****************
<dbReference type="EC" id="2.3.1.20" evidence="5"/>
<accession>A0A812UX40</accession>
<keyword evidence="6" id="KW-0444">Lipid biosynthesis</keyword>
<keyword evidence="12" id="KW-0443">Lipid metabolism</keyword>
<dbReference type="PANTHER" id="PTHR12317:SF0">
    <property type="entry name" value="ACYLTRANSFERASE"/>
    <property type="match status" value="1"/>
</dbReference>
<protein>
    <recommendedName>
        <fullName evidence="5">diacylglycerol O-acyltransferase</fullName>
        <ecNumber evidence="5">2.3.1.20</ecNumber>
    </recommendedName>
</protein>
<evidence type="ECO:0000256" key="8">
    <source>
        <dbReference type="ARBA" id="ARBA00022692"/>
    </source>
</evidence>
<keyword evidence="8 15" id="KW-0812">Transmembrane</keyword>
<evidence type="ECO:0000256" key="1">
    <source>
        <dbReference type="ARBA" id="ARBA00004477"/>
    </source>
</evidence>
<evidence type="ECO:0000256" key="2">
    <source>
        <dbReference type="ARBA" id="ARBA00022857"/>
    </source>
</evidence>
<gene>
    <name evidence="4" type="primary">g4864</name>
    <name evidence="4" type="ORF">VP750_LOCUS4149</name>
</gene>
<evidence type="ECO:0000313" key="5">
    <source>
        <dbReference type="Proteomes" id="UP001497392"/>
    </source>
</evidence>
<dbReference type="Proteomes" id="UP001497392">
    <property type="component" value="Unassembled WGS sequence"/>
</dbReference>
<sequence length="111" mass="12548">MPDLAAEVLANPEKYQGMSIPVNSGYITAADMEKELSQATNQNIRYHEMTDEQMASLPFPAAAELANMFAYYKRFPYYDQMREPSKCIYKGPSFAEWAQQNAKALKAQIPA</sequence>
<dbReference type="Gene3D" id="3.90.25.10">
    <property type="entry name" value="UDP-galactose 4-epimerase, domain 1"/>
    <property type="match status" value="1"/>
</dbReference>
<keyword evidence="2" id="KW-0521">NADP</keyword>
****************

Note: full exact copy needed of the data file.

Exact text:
<dbReference type="EC" id="2.3.1.20" evidence="5"/>
<accession>A0A812UX40</accession>
<keyword evidence="6" id="KW-0444">Lipid biosynthesis</keyword>
<keyword evidence="12" id="KW-0443">Lipid metabolism</keyword>
<dbReference type="PANTHER" id="PTHR12317:SF0">
    <property type="entry name" value="ACYLTRANSFERASE"/>
    <property type="match status" value="1"/>
</dbReference>
<protein>
    <recommendedName>
        <fullName evidence="5">diacylglycerol O-acyltransferase</fullName>
        <ecNumber evidence="5">2.3.1.20</ecNumber>
    </recommendedName>
</protein>
<evidence type="ECO:0000256" key="8">
    <source>
        <dbReference type="ARBA" id="ARBA00022692"/>
    </source>
</evidence>
<keyword evidence="8 15" id="KW-0812">Transmembrane</keyword>
<evidence type="ECO:0000256" key="1">
    <source>
        <dbReference type="ARBA" id="ARBA00004477"/>
    </source>
</evidence>
<evidence type="ECO:0000256" key="2">
    <source>
        <dbReference type="ARBA" id="ARBA00022857"/>
    </source>
</evidence>
<gene>
    <name evidence="4" type="primary">g4864</name>
    <name evidence="4" type="ORF">VP750_LOCUS4149</name>
</gene>
<evidence type="ECO:0000313" key="5">
    <source>
        <dbReference type="Proteomes" id="UP001497392"/>
    </source>
</evidence>
<dbReference type="Proteomes" id="UP001497392">
    <property type="component" value="Unassembled WGS sequence"/>
</dbReference>
<sequence length="111" mass="12548">MPDLAAEVLANPEKYQGMSIPVNSGYITAADMEKELSQATNQNIRYHEMTDEQMASLPFPAAAELANMFAYYKRFPYYDQMREPSKCIYKGPSFAEWAQQNAKALKAQIPA</sequence>
<dbReference type="Gene3D" id="3.90.25.10">
    <property type="entry name" value="UDP-galactose 4-epimerase, domain 1"/>
    <property type="match status" value="1"/>
</dbReference>
<keyword evidence="2" id="KW-0521">NADP</keyword>